“The majority of functions are performed by other offices. IRM/IA is not doing enough and is potentially leaving department systems vulnerable. IRM/IA has conceded that other department elements have a greater role in information security, diminishing the relevance of IRM/IA,” the report said.
The office, established in 2004, is responsible for State’s cybersecurity program and information assurance policies.
The report made 32 recommendations, including performing an organization assessment as well as developing a mission statement that includes both short and long term goals. The report stated the office did not have a mission statement or formal goals during the investigation.
Though the arrival of a new chief information security officer, William Lay, has improved the office atmosphere, the IRM/IA office does not have the workload to justify its organizational structure, auditors found.
“In light of the lack of active involvement in many of its stated responsibilities, the proposed IRM/IA office realignment for an additional deputy position and one more division, as well as the need for some of the current divisions, are not justified by the current level of work being performed. The possibility of duplicative functions occurring between IRM/IA and other department elements is likely,” the report stated.
The office has inconsistencies in both policies and practices, according to the report, causing some of the certification and assurance (C&A) processes it manages to be ineffective. Many of the systems’ operation authorizations have expired.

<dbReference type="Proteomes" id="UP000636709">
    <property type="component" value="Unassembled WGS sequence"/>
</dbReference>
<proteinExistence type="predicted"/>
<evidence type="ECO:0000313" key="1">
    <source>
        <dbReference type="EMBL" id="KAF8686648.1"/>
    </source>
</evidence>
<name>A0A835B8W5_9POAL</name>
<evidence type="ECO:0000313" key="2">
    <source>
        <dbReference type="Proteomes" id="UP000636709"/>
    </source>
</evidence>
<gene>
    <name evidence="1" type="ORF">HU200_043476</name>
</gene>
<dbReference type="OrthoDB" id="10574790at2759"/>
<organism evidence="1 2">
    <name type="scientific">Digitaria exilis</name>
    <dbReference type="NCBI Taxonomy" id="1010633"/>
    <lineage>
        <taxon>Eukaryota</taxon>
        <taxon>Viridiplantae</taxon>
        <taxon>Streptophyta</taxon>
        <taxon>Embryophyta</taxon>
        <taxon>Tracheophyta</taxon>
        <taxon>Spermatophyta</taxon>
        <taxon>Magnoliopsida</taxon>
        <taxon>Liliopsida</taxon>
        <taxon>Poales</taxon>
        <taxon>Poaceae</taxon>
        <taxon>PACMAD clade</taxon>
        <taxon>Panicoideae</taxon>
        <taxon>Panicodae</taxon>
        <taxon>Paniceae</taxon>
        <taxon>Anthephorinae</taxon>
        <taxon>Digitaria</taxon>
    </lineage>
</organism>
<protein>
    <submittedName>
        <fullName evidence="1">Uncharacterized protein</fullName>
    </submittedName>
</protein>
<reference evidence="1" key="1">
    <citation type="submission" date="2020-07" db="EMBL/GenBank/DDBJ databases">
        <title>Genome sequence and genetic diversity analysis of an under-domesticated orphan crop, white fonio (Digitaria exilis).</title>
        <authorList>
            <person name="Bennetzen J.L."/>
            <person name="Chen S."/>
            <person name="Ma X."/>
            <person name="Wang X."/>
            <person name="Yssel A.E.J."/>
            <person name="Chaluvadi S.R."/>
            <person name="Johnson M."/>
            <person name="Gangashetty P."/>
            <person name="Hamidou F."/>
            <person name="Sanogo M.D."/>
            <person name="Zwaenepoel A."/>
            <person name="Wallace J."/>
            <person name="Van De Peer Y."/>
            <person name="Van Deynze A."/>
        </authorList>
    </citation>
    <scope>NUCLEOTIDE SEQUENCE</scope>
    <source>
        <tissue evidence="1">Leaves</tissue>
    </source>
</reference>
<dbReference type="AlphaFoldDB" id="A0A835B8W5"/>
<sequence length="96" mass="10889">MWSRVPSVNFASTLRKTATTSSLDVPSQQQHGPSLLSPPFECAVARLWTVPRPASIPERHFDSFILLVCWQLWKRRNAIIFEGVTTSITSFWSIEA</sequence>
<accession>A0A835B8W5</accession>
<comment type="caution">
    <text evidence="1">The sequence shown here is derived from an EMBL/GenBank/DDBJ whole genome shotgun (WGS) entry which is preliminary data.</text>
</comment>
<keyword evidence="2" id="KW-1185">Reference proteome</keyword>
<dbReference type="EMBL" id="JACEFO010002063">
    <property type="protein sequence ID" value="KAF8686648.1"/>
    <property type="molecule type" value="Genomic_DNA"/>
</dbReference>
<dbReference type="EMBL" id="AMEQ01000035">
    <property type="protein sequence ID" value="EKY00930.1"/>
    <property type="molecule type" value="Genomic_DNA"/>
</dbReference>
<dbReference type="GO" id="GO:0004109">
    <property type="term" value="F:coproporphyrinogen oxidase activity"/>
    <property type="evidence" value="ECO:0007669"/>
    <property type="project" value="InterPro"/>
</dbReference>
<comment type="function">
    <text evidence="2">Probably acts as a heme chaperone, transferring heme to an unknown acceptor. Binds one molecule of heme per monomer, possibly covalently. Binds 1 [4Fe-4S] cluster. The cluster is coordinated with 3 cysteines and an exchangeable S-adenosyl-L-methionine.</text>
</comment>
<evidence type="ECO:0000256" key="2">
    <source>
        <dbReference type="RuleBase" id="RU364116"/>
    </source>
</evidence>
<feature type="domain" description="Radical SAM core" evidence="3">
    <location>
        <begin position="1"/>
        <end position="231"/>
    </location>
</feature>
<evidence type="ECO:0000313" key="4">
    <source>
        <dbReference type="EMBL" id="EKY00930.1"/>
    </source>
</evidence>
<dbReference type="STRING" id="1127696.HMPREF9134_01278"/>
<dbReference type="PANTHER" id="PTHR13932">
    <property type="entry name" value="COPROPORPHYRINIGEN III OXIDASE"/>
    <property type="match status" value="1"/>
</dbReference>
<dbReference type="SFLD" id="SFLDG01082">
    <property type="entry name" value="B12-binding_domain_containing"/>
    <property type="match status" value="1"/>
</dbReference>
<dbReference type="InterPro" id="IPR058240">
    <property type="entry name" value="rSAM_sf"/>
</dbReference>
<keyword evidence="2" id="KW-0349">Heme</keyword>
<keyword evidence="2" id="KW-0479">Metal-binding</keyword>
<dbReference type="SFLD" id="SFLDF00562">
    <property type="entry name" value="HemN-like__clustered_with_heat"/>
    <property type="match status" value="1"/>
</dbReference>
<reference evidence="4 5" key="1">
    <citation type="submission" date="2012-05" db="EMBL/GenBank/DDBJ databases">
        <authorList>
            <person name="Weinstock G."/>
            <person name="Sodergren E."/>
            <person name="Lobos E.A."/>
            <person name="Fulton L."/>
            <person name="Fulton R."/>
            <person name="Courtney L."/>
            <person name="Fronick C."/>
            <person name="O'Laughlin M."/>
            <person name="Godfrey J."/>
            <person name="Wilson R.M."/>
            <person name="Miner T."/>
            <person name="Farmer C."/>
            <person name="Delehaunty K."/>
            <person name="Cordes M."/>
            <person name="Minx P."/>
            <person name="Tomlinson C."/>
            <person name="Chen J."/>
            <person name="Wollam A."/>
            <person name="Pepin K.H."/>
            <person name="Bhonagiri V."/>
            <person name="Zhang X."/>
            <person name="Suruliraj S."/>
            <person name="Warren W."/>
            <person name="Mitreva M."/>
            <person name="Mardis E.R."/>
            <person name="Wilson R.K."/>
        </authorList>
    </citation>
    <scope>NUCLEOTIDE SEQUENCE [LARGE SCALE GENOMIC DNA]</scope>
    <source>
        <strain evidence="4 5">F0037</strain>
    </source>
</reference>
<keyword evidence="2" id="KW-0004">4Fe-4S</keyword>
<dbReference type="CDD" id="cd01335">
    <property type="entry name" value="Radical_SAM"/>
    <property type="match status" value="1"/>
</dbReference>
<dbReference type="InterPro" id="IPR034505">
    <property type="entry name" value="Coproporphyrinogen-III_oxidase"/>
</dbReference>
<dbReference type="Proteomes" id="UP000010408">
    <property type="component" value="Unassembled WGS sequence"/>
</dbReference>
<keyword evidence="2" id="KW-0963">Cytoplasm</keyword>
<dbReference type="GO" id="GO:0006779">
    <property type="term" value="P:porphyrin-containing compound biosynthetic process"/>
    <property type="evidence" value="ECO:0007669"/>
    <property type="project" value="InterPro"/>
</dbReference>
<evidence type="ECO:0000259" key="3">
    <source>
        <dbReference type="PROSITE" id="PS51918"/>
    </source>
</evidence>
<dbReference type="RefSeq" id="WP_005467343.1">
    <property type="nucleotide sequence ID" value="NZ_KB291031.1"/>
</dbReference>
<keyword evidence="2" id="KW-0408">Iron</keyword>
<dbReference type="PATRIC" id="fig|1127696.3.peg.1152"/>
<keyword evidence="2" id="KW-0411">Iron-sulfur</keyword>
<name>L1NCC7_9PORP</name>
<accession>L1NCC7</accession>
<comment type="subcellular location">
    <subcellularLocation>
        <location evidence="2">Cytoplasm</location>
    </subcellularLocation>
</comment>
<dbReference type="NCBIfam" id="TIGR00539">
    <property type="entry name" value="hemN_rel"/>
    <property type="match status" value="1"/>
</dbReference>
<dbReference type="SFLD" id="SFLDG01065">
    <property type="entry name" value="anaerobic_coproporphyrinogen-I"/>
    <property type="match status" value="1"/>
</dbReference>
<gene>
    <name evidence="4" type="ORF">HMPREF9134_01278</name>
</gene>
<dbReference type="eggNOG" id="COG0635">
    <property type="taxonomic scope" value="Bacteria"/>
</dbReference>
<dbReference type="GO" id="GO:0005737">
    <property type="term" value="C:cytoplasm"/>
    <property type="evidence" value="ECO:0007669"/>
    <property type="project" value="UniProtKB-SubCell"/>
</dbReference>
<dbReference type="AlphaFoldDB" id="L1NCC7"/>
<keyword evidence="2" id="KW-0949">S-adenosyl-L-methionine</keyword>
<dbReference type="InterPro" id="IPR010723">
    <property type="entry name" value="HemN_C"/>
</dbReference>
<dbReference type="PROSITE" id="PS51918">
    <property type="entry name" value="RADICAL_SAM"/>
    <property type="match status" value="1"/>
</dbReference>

Even though IRM/IA is the lead office for C&A, it is only responsible for 56 percent of the department’s programs. In many cases, the report said, some of these programs are operating under authorizations that have been expired for two years or more.
“When questioned, IRM/IA management stated that the responsibility for completing system authorizations is with system owners. System owners have a responsibility to complete the necessary documentation and assessments, but ultimately it is the CISO’s responsibility to verify that systems authorizations have been performed on all Department systems in accordance with Title III of the E-Government Act of 2002,” the report stated.
Additionally, the office showed poor performance in contract management, the report stated. The former Policy, Liaison and Reporting division chief, who recently departed, left large gaps in documentation for the staff member who assumed his position, causing deficiencies in the office’s contracting program, according to the report.
The report also said existing contract documentation showed incomplete files, such as one contract with a ceiling of $2 million that showed major inconsistencies. In addition, the report said the office made payments without sufficient oversight and that no personnel were regularly reviewing payments. The report said this caused overpayments to some contractors.
The office said in a statement it will respond to the IG’s recommendations.
“The U.S. Department of State takes the OIG feedback seriously and will respond appropriately. Mr. William G. Lay was appointed to the position of Deputy Chief Information Officer for Information Assurance and Chief Information Security Officer for the U.S. Department of State in late 2012,” the statement said. IRM/IA staff includes 22 full-time employees and 36 contract employees, and funding is $5.9 million per year, the report stated.
Cogan Schneier is an intern for Federal News Radio.